The Index-Fund Dilemma: An Empirical Study of the Lending-Voting Tradeoff
43 Pages Posted: 27 Sep 2020 Last revised: 22 Dec 2020
Date Written: December 22, 2020
Institutional investors' role in shareholder voting is among the most hotly debated subjects in corporate governance. Some argue that institutions lack adequate incentives to effectively monitor managers; others contend that the largest institutions have developed analytical resources that produce informed votes. But little attention has been paid to the tradeoff these institutions face between voting their shares and earning profits—both for themselves and for the ultimate beneficiary of institutional funds—by lending those shares.
Using a unique dataset and a recent change in SEC rules as an empirical setting, we document a substantial increase in the degree to which large institutions lend shares rather than cast votes in corporate elections. We show that, after the SEC clarified funds’ power to lend shares rather than vote them at shareholder meetings, institutions supplied 58\% more shares for lending immediately prior to those meetings. The change is concentrated in stocks with high index fund ownership; a difference-in-differences approach shows that supply increases from 15.6\% to 22.3\% in those stocks. Even when it comes to proxy fights, we show, stocks with high index ownership see a marked increase in shares available for lending immediately prior to the meeting. Overall, we show that loosening the legal constraints on institutional share lending has had significant implications for how index funds balance the lending-voting tradeoff.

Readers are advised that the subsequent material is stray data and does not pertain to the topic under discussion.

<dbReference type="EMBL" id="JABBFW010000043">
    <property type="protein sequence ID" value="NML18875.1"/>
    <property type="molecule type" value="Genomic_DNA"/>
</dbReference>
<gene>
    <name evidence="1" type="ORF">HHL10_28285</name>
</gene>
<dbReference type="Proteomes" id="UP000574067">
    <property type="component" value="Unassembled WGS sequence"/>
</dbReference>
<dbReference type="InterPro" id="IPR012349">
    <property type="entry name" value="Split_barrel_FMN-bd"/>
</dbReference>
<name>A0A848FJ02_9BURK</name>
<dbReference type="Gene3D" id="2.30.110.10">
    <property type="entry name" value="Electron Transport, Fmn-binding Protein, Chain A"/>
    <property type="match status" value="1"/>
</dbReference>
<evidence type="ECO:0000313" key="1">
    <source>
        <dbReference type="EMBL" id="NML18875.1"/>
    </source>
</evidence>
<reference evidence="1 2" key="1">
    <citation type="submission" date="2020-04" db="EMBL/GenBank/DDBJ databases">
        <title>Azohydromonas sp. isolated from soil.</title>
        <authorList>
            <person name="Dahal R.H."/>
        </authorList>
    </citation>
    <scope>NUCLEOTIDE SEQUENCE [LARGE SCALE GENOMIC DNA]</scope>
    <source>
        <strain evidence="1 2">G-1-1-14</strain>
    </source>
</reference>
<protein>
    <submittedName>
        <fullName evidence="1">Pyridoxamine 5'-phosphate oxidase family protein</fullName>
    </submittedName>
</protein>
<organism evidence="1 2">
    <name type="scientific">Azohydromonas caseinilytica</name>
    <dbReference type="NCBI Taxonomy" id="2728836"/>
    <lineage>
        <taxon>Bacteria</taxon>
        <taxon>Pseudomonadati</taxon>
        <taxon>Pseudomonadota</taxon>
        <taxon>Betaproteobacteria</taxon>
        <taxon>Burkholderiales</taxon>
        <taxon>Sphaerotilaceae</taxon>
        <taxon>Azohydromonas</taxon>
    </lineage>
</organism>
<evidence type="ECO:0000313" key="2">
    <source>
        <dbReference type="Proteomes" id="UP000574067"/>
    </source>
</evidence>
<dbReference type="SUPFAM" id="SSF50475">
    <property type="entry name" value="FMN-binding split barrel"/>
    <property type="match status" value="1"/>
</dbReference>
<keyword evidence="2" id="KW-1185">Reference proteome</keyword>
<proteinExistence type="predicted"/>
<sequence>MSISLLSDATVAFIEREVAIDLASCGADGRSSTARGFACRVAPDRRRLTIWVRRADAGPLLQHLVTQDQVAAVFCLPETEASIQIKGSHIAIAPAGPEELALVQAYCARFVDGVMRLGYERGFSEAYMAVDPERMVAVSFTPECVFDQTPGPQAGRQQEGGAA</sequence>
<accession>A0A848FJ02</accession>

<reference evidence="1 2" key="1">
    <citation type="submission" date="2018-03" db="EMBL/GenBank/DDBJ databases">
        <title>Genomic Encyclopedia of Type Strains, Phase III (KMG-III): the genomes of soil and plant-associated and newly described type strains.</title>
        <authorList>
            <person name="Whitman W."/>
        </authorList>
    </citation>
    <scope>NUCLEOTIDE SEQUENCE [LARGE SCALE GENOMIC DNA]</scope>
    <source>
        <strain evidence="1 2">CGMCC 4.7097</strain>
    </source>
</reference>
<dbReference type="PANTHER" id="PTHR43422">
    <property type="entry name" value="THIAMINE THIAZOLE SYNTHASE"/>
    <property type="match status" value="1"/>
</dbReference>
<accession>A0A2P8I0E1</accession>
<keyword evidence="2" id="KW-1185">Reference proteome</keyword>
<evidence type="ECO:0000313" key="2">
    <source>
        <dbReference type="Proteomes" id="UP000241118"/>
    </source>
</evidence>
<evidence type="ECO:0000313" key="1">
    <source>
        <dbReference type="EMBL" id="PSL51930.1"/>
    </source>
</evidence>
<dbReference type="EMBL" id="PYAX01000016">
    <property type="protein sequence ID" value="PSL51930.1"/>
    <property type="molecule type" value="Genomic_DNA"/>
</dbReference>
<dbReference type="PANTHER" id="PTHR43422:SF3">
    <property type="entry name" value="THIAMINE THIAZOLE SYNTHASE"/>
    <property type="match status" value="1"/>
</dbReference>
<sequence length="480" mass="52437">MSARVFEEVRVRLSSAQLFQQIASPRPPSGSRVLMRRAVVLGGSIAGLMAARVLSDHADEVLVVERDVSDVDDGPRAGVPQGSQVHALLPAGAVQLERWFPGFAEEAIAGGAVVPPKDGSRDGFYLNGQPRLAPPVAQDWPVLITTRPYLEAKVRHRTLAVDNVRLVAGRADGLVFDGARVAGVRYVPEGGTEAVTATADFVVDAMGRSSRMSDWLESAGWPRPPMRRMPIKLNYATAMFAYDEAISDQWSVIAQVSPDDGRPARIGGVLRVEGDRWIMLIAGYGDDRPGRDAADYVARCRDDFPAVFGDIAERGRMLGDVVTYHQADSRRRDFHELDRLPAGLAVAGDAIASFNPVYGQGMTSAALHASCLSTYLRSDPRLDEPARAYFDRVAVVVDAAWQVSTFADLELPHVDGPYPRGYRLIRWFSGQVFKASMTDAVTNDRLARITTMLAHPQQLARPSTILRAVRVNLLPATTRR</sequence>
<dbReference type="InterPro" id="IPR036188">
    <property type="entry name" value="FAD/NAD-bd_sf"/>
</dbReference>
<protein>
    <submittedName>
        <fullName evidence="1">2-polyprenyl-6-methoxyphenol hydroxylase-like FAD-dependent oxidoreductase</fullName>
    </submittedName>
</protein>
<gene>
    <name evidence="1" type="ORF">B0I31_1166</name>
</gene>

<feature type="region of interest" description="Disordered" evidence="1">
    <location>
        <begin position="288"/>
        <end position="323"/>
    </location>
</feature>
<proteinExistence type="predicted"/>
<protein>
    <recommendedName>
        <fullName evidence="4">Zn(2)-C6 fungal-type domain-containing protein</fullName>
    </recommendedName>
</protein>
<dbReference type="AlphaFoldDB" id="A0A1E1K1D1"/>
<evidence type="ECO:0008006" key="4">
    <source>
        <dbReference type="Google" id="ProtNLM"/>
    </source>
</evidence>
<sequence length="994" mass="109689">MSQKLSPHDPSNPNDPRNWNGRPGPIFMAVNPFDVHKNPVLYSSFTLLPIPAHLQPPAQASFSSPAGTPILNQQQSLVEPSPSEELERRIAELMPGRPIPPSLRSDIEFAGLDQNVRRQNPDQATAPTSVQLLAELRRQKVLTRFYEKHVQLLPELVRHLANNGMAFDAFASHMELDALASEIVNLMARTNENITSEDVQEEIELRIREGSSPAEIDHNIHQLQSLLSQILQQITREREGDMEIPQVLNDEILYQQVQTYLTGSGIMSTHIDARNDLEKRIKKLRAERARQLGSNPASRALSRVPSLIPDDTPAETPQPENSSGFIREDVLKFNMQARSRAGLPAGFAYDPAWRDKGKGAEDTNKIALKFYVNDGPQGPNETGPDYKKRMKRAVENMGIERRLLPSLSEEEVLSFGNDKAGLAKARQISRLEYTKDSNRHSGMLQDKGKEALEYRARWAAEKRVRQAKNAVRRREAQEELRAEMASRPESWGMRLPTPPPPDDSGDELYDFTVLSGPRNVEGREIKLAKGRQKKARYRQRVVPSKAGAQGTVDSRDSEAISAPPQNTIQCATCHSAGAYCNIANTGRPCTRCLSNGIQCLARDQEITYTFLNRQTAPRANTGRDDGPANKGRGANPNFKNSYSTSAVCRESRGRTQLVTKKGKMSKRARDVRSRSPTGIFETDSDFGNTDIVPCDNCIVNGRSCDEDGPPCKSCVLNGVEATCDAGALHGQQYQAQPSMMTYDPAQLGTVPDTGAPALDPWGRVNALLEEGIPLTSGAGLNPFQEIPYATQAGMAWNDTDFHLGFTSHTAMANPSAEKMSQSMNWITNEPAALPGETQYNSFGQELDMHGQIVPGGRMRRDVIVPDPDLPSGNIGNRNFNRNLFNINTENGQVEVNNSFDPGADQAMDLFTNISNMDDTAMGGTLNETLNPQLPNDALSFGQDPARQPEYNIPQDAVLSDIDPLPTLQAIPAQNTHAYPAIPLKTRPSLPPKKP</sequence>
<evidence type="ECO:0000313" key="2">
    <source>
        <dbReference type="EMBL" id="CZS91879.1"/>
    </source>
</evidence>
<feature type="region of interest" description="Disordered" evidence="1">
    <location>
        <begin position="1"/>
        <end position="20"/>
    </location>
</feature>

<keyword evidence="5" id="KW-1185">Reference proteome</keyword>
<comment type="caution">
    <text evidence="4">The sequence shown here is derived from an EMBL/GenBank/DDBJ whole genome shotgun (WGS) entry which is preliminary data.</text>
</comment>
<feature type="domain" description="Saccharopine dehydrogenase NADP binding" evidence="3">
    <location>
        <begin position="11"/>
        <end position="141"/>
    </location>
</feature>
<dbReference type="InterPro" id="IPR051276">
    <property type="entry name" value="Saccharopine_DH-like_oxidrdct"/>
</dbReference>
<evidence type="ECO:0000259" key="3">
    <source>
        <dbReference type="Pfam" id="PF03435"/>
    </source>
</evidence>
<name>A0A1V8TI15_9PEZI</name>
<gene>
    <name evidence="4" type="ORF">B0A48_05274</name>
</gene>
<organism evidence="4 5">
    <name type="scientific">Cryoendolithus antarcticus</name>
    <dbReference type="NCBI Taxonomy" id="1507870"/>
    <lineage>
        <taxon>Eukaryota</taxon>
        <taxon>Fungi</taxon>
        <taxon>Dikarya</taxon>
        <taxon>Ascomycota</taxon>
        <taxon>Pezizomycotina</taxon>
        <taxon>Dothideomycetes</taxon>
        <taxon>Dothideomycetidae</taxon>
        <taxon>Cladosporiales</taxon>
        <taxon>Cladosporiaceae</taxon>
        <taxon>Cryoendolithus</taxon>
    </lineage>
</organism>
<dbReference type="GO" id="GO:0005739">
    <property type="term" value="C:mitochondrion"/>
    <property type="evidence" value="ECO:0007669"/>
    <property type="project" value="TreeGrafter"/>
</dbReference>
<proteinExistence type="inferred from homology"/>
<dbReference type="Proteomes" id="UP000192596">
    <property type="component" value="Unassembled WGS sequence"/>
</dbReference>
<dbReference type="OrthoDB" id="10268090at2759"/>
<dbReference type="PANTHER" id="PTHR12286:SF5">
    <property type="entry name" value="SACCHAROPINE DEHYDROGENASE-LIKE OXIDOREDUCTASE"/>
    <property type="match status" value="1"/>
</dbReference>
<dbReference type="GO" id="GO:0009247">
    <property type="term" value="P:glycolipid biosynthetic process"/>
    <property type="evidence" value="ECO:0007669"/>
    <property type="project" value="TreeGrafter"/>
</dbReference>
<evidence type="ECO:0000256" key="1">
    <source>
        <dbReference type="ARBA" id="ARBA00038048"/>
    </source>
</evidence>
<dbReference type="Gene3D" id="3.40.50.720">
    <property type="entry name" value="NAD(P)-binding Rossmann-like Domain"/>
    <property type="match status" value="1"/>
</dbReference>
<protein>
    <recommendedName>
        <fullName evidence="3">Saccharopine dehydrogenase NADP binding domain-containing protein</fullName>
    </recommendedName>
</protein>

Keywords: Index funds, passive investing, share lending, proxy voting, corporate governance, SEC, fiduciary duty
JEL Classification: G23, G34, K22
Suggested Citation: Suggested Citation